ULTRASONIC C-SCAN IMAGING: PRELIMINARY EVALUATION FOR CORROSION AND VOID DETECTION IN POSTTENSIONED TENDONS

Corrosion of the nations transportation infrastructure is a widespread and costly problem. The most prevalent durability issue in reinforced concrete structures is chloride-induced corrosion of the reinforcing steel. A reliable method of determining grout voids and corrosion levels in posttensioned bridge structures is needed. Traditional techniques of corrosion monitoring (e.g., half-cell potential and corrosion rate measurement) are problematic when used in this type of structure, as are standard nondestructive evaluation (NDE) methods, such as impact echo. C-scan imaging, an ultrasonic technique used primarily in the composites industry for detecting delamination, is examined as a method of evaluating grouted posttensioned tendons. This method exhibits many promising qualities: it can be used for internal or external tendons and on metal or plastic ducts; access to only one side of a specimen is required; strong imaging allows easy interpretation of results; the technique poses no risk to users or the environment; and the method has strong potential for development as a handheld field tool. The C-scan technique may be valuable for the investigation of not only posttensioning applications but other types of reinforced concrete structures as well. Results of preliminary investigations on lab specimens indicate that the C-scan technique holds promise. The ultimate goal of the research is to provide a user-friendly, robust system for the NDE of posttensioned tendons for voids, corrosion, and wire breaks. Recommendations for optimal acquisition and processing techniques as well as for the future development of the equipment as a field tool are proposed.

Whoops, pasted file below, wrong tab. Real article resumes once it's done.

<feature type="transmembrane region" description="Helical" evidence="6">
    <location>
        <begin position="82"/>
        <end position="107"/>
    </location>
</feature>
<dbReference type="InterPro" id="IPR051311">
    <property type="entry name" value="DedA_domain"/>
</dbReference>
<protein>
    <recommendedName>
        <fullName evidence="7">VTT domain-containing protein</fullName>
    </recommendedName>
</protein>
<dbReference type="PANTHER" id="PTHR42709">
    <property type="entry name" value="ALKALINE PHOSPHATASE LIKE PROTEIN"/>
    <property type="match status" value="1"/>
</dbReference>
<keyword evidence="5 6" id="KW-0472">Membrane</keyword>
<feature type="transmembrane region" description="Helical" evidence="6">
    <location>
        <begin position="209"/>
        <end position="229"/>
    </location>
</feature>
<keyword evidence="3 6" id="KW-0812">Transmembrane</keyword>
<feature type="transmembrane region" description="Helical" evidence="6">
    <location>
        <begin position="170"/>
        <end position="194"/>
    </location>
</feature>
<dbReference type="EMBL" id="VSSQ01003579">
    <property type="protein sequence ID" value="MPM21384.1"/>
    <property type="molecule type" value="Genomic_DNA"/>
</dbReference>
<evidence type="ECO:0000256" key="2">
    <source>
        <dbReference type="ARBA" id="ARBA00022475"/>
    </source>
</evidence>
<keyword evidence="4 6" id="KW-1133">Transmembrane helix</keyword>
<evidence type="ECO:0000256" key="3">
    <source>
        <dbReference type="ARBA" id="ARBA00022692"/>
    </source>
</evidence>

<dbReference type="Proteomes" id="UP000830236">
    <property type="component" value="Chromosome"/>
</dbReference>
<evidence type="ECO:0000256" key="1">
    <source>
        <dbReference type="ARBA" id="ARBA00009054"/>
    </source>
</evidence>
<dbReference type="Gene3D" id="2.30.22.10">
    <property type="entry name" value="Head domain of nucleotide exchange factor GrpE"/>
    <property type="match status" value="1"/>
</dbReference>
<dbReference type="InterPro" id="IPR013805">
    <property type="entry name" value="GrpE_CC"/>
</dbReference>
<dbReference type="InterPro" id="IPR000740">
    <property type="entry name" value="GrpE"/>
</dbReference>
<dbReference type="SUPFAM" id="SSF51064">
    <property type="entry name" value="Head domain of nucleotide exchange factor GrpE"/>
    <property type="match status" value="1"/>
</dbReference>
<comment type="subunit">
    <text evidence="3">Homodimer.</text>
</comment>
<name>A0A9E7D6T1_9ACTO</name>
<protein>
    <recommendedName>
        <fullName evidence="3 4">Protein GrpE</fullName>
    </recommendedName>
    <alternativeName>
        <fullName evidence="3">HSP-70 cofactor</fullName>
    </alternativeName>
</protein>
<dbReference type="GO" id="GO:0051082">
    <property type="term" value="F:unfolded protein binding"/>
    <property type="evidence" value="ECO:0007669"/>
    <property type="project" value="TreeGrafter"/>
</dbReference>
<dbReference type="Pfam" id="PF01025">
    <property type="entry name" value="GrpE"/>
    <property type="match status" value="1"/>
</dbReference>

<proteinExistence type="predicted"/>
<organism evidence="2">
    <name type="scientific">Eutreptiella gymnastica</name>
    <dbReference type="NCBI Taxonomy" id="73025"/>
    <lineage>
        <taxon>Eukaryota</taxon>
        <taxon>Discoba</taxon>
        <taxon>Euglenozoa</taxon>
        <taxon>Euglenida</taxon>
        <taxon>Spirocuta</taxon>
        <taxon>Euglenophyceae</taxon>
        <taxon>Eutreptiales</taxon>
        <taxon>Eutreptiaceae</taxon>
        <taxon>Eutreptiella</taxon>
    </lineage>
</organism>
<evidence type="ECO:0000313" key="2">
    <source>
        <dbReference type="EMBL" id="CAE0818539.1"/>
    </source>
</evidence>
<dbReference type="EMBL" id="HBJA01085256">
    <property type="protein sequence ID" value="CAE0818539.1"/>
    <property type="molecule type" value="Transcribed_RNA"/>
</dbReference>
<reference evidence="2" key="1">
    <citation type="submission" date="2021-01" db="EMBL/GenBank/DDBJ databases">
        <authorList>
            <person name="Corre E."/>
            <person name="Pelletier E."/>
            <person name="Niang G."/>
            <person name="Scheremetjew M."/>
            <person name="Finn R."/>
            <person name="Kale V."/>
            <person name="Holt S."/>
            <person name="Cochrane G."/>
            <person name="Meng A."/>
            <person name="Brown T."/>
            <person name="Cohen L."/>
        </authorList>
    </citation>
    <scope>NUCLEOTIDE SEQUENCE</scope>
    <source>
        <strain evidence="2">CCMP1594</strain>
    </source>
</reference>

Language

  • English

Media Info

  • Features: Figures; Photos; References;
  • Pagination: p. 44-52
  • Serial:

Subject/Index Terms

Filing Info

  • Accession Number: 00962064
  • Record Type: Publication
  • ISBN: 0309085608
  • Files: TRIS, TRB, ATRI
  • Created Date: Aug 13 2003 12:00AM